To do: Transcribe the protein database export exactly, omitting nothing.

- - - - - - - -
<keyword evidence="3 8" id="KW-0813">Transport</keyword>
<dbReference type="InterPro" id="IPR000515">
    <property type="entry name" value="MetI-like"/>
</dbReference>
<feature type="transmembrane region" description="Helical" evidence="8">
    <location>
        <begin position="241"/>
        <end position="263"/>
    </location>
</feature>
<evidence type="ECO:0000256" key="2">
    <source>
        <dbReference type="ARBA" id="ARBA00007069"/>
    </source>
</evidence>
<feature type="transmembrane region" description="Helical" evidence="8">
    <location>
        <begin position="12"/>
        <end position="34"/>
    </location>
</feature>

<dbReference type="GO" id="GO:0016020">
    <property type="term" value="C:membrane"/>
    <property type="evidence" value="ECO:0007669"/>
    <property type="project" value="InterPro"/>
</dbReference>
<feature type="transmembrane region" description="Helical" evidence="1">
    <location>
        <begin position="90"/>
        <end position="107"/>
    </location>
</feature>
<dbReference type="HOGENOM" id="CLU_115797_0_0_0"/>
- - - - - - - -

<keyword evidence="3 8" id="KW-0813">Transport</keyword>
<dbReference type="InterPro" id="IPR000515">
    <property type="entry name" value="MetI-like"/>
</dbReference>
<feature type="transmembrane region" description="Helical" evidence="8">
    <location>
        <begin position="241"/>
        <end position="263"/>
    </location>
</feature>
<evidence type="ECO:0000256" key="2">
    <source>
        <dbReference type="ARBA" id="ARBA00007069"/>
    </source>
</evidence>
<feature type="transmembrane region" description="Helical" evidence="8">
    <location>
        <begin position="12"/>
        <end position="34"/>
    </location>
</feature>

<dbReference type="GO" id="GO:0016020">
    <property type="term" value="C:membrane"/>
    <property type="evidence" value="ECO:0007669"/>
    <property type="project" value="InterPro"/>
</dbReference>
<feature type="transmembrane region" description="Helical" evidence="1">
    <location>
        <begin position="90"/>
        <end position="107"/>
    </location>
</feature>
<dbReference type="HOGENOM" id="CLU_115797_0_0_0"/>